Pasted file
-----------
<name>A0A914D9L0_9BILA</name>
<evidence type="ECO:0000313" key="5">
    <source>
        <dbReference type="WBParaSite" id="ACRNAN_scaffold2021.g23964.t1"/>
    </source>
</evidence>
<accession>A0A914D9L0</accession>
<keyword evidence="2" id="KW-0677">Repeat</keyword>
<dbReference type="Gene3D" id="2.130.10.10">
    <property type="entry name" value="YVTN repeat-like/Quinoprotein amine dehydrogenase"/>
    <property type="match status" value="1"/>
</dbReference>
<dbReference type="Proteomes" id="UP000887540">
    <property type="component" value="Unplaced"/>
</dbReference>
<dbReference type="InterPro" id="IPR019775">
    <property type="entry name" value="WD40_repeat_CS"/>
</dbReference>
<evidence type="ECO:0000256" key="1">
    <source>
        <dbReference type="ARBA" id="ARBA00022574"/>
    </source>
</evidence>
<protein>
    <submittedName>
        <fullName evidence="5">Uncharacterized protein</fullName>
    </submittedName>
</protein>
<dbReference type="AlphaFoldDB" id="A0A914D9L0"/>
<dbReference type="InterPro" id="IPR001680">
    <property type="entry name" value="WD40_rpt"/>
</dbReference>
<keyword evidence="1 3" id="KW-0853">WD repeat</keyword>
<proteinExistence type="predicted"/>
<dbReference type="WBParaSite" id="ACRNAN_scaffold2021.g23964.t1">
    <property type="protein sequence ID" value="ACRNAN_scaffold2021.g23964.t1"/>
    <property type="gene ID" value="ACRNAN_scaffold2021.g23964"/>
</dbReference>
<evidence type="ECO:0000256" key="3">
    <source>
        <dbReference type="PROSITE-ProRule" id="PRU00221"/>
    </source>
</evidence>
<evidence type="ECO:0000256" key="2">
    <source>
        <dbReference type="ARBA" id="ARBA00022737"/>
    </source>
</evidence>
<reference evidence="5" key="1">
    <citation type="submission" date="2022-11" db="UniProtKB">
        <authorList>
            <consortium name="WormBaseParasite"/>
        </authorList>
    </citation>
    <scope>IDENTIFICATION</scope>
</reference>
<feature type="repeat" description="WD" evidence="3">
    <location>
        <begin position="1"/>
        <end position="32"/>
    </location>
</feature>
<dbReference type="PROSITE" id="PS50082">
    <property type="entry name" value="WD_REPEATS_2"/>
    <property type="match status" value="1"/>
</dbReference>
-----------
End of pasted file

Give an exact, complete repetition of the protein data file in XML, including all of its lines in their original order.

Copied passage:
<name>A0A914D9L0_9BILA</name>
<evidence type="ECO:0000313" key="5">
    <source>
        <dbReference type="WBParaSite" id="ACRNAN_scaffold2021.g23964.t1"/>
    </source>
</evidence>
<accession>A0A914D9L0</accession>
<keyword evidence="2" id="KW-0677">Repeat</keyword>
<dbReference type="Gene3D" id="2.130.10.10">
    <property type="entry name" value="YVTN repeat-like/Quinoprotein amine dehydrogenase"/>
    <property type="match status" value="1"/>
</dbReference>
<dbReference type="Proteomes" id="UP000887540">
    <property type="component" value="Unplaced"/>
</dbReference>
<dbReference type="InterPro" id="IPR019775">
    <property type="entry name" value="WD40_repeat_CS"/>
</dbReference>
<evidence type="ECO:0000256" key="1">
    <source>
        <dbReference type="ARBA" id="ARBA00022574"/>
    </source>
</evidence>
<protein>
    <submittedName>
        <fullName evidence="5">Uncharacterized protein</fullName>
    </submittedName>
</protein>
<dbReference type="AlphaFoldDB" id="A0A914D9L0"/>
<dbReference type="InterPro" id="IPR001680">
    <property type="entry name" value="WD40_rpt"/>
</dbReference>
<keyword evidence="1 3" id="KW-0853">WD repeat</keyword>
<proteinExistence type="predicted"/>
<dbReference type="WBParaSite" id="ACRNAN_scaffold2021.g23964.t1">
    <property type="protein sequence ID" value="ACRNAN_scaffold2021.g23964.t1"/>
    <property type="gene ID" value="ACRNAN_scaffold2021.g23964"/>
</dbReference>
<evidence type="ECO:0000256" key="3">
    <source>
        <dbReference type="PROSITE-ProRule" id="PRU00221"/>
    </source>
</evidence>
<evidence type="ECO:0000256" key="2">
    <source>
        <dbReference type="ARBA" id="ARBA00022737"/>
    </source>
</evidence>
<reference evidence="5" key="1">
    <citation type="submission" date="2022-11" db="UniProtKB">
        <authorList>
            <consortium name="WormBaseParasite"/>
        </authorList>
    </citation>
    <scope>IDENTIFICATION</scope>
</reference>
<feature type="repeat" description="WD" evidence="3">
    <location>
        <begin position="1"/>
        <end position="32"/>
    </location>
</feature>
<dbReference type="PROSITE" id="PS50082">
    <property type="entry name" value="WD_REPEATS_2"/>
    <property type="match status" value="1"/>
</dbReference>